I believe the issue of "which book is best" is extremely sensitive to the path along which one is moving into the subject. If your background is in differential geometry, complex analysis, etc, then Huybrechts' Complex Geometry is a good bridge between those vantage points and a more algebraic geometric landscape. Obviously I'm taking liberties with the question, as I wouldn't advertise Huybrechts' book as an algebraic geometry text in the strict sense. However, I think it can, for certain people, help to ease the transition into one. It's also very well written, in my opinion. (I should also emphasize that I'm not saying this is the only purpose of the book: its content is extremely valuable for other reasons, with material on vector bundles, SUSY, deformations of complex structures, etc.)

As for dedicated algebraic geometry texts other than Hartshorne, I also vote for Ravi Vakil's notes. They're excellent.

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If Griffiths-Harris is "algebraic geometry" then surely Huybrechts is as well! :) Even if your aim is to learn more abstract scheme theory, I think it's very important and helpful (at least it has been for me) to gain some intuition by learning about complex manifolds and varieties. It also provides some historical context. – Kevin H. Lin Dec 17 '09 at 11:59

Mukai's Introduction to Invariants and Moduli surely deserves to be on this list.

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I second Shafarevitch's two volumes on Basic Algebraic Geometry: the best overview of the subject I have ever read.

Another very nice book is Miranda's Algebraic Curves which manages to get a long way (Riemann-Roch etc) without doing sheaves and line bundles until the end. Of course, by then, you are really wanting sheaves and line bundles!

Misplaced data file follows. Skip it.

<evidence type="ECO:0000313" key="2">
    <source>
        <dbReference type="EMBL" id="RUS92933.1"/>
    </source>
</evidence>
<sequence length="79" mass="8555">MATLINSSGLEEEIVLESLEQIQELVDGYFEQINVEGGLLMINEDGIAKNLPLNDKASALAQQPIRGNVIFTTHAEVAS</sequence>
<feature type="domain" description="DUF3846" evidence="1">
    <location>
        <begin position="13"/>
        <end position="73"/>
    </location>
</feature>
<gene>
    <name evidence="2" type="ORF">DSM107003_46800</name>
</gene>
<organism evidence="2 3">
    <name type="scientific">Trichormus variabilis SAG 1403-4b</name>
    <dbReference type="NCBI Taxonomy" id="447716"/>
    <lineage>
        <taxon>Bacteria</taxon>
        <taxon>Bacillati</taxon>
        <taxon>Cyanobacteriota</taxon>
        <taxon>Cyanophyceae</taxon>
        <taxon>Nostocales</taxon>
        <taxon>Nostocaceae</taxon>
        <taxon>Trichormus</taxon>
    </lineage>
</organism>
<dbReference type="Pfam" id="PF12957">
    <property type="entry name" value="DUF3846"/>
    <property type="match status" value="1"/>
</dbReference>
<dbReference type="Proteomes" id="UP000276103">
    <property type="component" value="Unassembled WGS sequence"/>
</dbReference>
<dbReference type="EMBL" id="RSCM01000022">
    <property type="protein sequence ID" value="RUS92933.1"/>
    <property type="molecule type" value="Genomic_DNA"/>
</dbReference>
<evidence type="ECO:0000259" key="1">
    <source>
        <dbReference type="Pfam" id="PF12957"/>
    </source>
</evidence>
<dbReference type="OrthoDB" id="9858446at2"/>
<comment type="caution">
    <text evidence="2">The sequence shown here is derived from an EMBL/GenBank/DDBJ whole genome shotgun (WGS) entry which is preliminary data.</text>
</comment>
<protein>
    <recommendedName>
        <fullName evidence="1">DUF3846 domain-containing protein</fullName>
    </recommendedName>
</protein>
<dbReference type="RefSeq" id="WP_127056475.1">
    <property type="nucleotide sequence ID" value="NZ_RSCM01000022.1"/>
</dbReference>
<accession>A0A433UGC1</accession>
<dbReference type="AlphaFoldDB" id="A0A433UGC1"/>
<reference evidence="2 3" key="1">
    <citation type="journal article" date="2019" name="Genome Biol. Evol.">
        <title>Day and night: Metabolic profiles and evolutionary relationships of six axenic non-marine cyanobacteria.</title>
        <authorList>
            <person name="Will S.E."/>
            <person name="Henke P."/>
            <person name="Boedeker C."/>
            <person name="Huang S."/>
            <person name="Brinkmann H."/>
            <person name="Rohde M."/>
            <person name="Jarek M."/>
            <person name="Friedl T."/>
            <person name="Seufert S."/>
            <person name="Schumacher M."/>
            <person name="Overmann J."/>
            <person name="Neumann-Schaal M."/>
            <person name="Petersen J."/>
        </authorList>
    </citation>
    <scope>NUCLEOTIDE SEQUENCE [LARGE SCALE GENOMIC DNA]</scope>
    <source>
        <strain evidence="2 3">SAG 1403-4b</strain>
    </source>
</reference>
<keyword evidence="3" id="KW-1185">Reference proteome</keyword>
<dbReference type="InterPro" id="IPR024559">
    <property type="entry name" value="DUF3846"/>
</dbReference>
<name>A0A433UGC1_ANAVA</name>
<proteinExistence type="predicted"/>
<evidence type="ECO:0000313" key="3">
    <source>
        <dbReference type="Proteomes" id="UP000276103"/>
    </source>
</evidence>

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I've also heard very great things about Miranda's book. It clearly is a less advanced book, but I've heard it makes great preparation for understanding more modern algebraic geometry (e.g. Hartshorne). – David Corwin Jan 3 '10 at 22:26

If you know french, you might enjoy David Harari's course notes. These are the notes for a basic course in schemes and cohomology of sheaves. He combines the best parts of Hartshorne with the best parts of Liu's book. Hartshorne doesn't always do things in the nicest possible way, and the same is of course true for Liu.

I agree that Vakil's notes are great, since they also contain a lot of motivation, ideas and examples. But does anyone know where to get the files with this year's notes? I only found the notes of previous years on the web.

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He's not posting them online yet; he's been handing out chunks of notes on various topics, but he wants to edit them more before posting. – Rebecca Bellovin Oct 25 '09 at 21:25

Also Eisenbud.

Every algebraic geometer needs to know at least some commutative algebra. And this is a very good introductory textbook, which teaches commutative algebra rigorously but at the same time provides a good geometric explanation.

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Eisenbud's book is wonderfully written and a pleasure to read,but it's too damn long and has everything in the world in it,making it really tough to focus with. It joins Spivak and Lee's SMOOTH MANIFOLDS with the dubious distinction of being books everyone loves,but can't really use for coursework. – The Mathemagician Jul 7 '10 at 5:41